The name jump-starts the operation, but over time the cultural references erode. At a minimum, Gilda's Clubs have to incorporate in their names some clearer indicator of what they are. Like this. (According to NPR, the name was originally intended to refer to Gene Hackman's character in The French Connection.)

Baron Zemo said...

This is to be expected. Rita Hayworth has been gone for a long time.

Lew Lipshitz said...

Don't tell Milwaukee native Gene Wilder, it will kill him.

Chip S. said...

Too late.

traditionalguy said...

But will a name change make them less ignorant sluts like their namesake.

Chip S. said...

Eponym, not namesake.

Also, wrong SNL referent.

David said...

Never mind.

David said...

Sorry SteveR, I missed your earlier comment.

Great minds . . . . . ?

Ah, no . . . . . never mind.

Mamie said...

Do they still make a Shirley Temple?

Levi Starks said...

I've never heard of the organization, but knew instantly what it was just from the name. Right off hand I can think of no other people named Gilda.

Anne said...

Why name anything after anyone then?

I thought the point of naming organizations, charities, scholarships, etc. after the deceased was to keep their memories alive. People don't know who Gilda is? Then tell them.

Is the name "Gilda's Club" somehow inhibiting the work of the organization? I have no idea what "Hy-Vee" means, but I still shop there.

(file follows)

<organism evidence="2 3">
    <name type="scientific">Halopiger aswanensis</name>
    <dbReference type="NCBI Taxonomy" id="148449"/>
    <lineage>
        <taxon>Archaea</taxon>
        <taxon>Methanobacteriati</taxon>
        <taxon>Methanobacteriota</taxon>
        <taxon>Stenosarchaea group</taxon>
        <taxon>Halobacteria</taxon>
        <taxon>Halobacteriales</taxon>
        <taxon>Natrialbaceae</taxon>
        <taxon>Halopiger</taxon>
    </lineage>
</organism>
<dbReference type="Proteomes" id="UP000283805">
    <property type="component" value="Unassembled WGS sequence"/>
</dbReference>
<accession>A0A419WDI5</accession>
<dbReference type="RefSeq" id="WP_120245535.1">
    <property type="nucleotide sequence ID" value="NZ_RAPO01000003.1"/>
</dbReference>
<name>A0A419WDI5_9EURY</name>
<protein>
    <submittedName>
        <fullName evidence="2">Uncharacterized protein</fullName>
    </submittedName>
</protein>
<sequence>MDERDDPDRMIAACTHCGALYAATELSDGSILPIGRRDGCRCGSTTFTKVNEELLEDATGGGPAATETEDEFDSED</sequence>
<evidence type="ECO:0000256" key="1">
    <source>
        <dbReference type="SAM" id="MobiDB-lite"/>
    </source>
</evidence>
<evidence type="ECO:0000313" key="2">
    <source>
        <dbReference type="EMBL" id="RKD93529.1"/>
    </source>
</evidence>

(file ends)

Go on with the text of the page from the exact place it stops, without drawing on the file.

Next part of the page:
Pastafarian said...

I'm sure that in many references to this organization, the name will be abbreviated to CSCSW, instead of writing out "Cancer Support Community Southwest Wisconsin."

And people won't know what CSCSW is.

This is an oddly stupid and arbitrary move. It makes me wonder if they had some other reason for this name change. Maybe in a few years they'll rename it "Buffie's Club" after the family member of some wealthy donor and this CSCSW transition period will make it seem less obnoxious.

Chip S. said...

Pastafarian, you may be right. OTOH, I don't know how much $$ these groups got from GR's estate vs. the extent to which they were simply allowed to use her name as a fundraising tool. But if their primary purpose is to offer support to patients and caregivers rather than serve as keepers of the Gilda Radner flame, this could be an appropriate change. For instance, does the name "Gilda's Club" send the erroneous signal to males that it's mainly for females?